Part 4

Panel Discussion: Warnings for Organizations

Presenters

Catia Guimares, InterContinental Hotels Group

Emily Hough, Crisis Response Journal

Andy Marshall, AstraZeneca

Jeremy Reynolds, London Fire Brigade

Moderator: Dr Gianluca Pescaroli, UCL


What are warnings for you? Based on your experience, are they linked with sustainability?

Andy Marshall

Warnings are split into three levels: strategic, enterprise, and individual. For this question, one can look at the strategic level. COVID-19 showed us that there exists some break in the communication link between those providing warnings and those on the receiving end, which should be the focus of upcoming research. Bad things will happen, and warnings for them will come quickly, so it is important that communication and action are both effective.

Catia Guimares

Realistically thinking, companies need to prioritize their attention, and it can be difficult to determine what a warning is and when it requires attention. However, the indicators of risk are usually visible to those involved, and it is not often that an emerging issue is brought to the table. There is the question of sustainability and viability, or long-term viability of a company, with climate change impacts for example. A warning is essentially a heads up, but warnings are often disregarded as unimportant. Therefore, it is important to know as much as possible about the risks involved and what can be done about them.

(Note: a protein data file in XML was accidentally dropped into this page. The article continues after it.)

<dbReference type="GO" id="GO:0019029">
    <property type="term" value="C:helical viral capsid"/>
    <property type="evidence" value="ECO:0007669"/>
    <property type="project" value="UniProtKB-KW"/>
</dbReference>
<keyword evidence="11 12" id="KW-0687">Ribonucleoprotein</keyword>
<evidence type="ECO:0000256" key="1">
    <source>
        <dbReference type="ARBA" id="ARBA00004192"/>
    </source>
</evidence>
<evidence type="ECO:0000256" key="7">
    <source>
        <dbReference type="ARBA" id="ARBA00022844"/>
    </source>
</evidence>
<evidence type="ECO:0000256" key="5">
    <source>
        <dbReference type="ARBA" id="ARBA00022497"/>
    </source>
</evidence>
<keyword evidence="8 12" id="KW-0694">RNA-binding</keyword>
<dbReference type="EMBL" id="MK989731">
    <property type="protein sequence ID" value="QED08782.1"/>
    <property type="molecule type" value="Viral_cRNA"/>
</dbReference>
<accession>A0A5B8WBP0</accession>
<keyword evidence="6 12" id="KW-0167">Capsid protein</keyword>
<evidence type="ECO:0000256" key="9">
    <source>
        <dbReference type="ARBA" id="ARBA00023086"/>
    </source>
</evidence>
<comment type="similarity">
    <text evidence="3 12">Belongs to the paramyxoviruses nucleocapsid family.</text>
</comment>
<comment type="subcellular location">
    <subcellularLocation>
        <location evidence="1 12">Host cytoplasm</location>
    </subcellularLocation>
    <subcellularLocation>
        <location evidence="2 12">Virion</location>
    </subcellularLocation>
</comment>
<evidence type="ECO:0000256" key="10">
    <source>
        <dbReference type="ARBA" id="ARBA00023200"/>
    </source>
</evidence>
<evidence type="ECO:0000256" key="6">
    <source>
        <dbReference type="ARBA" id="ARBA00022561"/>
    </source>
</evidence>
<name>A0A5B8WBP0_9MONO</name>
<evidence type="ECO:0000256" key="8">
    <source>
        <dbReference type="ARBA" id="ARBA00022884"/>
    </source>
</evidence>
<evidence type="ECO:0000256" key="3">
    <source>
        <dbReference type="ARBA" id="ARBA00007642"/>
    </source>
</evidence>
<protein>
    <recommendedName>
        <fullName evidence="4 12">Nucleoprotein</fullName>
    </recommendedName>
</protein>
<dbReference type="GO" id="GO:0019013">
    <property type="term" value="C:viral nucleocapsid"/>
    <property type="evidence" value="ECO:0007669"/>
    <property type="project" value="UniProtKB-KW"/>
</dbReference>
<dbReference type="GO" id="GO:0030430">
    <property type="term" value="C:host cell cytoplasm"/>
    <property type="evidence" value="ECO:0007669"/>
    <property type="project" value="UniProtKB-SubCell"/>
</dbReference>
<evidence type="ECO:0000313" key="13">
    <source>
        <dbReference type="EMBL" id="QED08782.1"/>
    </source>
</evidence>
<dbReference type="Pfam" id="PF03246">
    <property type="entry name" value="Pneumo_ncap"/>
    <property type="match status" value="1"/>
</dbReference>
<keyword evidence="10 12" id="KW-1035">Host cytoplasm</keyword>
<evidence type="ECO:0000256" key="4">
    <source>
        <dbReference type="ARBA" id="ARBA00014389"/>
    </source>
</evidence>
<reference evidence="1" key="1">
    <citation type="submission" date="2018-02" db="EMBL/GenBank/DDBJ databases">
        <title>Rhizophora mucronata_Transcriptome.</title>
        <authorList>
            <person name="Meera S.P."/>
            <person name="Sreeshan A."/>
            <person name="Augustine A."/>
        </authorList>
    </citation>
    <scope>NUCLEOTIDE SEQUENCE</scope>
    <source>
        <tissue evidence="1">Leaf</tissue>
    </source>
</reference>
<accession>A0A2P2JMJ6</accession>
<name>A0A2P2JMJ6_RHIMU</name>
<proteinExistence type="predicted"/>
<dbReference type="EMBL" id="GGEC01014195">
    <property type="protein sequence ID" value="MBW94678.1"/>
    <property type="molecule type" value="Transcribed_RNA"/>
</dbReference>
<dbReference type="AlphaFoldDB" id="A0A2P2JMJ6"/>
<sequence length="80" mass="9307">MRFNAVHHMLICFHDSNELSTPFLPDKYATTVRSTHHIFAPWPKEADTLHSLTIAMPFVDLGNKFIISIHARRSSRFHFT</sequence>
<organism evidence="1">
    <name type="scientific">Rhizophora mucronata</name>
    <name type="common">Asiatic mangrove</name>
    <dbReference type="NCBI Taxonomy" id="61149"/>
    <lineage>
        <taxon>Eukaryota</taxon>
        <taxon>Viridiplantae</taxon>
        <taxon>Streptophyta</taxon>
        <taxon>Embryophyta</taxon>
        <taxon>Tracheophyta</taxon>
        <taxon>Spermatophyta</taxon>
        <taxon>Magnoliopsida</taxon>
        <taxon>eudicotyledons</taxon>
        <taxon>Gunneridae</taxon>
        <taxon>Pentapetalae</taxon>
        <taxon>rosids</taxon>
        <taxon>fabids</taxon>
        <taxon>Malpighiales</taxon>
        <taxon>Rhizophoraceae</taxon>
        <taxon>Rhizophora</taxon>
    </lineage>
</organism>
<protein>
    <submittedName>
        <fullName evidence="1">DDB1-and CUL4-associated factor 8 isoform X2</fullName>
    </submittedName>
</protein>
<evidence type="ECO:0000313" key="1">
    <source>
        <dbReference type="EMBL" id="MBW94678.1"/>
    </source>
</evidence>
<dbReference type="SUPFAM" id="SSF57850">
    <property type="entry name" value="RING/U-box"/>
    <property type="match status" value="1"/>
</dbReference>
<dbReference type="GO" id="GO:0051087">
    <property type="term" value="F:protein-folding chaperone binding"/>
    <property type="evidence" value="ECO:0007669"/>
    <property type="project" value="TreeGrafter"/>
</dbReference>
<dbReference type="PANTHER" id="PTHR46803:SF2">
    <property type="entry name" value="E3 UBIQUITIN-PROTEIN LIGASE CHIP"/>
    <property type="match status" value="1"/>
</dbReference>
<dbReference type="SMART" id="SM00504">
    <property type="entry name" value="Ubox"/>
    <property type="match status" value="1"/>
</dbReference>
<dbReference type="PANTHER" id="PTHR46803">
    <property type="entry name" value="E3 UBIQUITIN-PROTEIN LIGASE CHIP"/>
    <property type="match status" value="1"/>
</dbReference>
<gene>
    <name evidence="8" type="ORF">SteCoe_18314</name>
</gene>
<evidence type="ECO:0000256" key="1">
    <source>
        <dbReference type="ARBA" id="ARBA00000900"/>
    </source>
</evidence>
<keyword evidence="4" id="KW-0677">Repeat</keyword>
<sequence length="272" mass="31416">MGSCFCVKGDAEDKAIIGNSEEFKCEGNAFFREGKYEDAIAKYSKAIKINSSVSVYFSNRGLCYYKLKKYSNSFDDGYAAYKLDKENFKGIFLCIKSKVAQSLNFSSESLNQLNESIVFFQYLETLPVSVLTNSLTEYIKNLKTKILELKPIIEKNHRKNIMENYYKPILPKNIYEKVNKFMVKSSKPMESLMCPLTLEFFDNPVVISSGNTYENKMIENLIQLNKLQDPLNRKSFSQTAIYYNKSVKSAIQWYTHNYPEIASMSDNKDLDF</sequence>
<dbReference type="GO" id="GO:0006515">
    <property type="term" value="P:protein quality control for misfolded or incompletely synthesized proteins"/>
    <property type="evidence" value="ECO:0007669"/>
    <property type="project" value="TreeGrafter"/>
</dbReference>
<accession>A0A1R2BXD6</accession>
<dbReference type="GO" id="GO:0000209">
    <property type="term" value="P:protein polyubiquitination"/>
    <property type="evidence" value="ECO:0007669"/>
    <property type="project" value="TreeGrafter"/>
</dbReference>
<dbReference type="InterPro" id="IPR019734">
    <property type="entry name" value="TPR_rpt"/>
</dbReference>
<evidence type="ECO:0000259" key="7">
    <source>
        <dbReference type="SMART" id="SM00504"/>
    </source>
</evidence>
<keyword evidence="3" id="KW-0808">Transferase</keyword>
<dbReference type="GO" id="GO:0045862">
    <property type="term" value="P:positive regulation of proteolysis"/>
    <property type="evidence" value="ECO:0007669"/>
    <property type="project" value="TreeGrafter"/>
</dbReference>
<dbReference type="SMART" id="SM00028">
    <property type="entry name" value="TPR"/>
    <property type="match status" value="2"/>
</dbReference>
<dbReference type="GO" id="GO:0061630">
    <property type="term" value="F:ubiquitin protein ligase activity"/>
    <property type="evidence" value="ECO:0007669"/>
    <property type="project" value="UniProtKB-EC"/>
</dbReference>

Emily Hough

Warnings are indicators of an issue, which if one acts early enough can lead to a crisis being averted or mitigated. They start small, usually as instinctual signs that everything is not quite right, which is why people are at the center of warnings. Any community or organisation’s risk comes down to people and how aware they are of risks. It is unfortunate that good warnings, ones that lead to averting a crisis, are not given the attention they deserve, and people should talk more about the positives. Things like misinformation, trust issues, and the human psyche of clinging to the safe and familiar or wanting to make the world fit their expectations can all play a part in warnings being ignored. Sustainability is enmeshed within this and resilience. People want to thrive and live-in security and peace, and organisations want to continue working as they have been. Everything is interconnected, warnings, people, sustainability, etc.

Jeremy Reynolds

Warnings are formally driven by risk, and we see that by organisations being responsible for specific risks. However, warnings are complicated, and everyone has responsibility in protecting the public, with individual organisations sharing information and helping with communication. It is important that we make sure the public are aware of risks, what their options are and what responders are doing in terms of formal work around EWS and paying attention to informal indicators. Processes are only as good as the people using them, so there is a large human element with responders, as well as public judgement, paying attention and responding by everyone involved. Sustainability is certainly linked to resilience, and they may even be interchangeable in this field. A big challenge now is how to integrate longer-term warnings and response vs. resilience is where a lot of work is being focused now.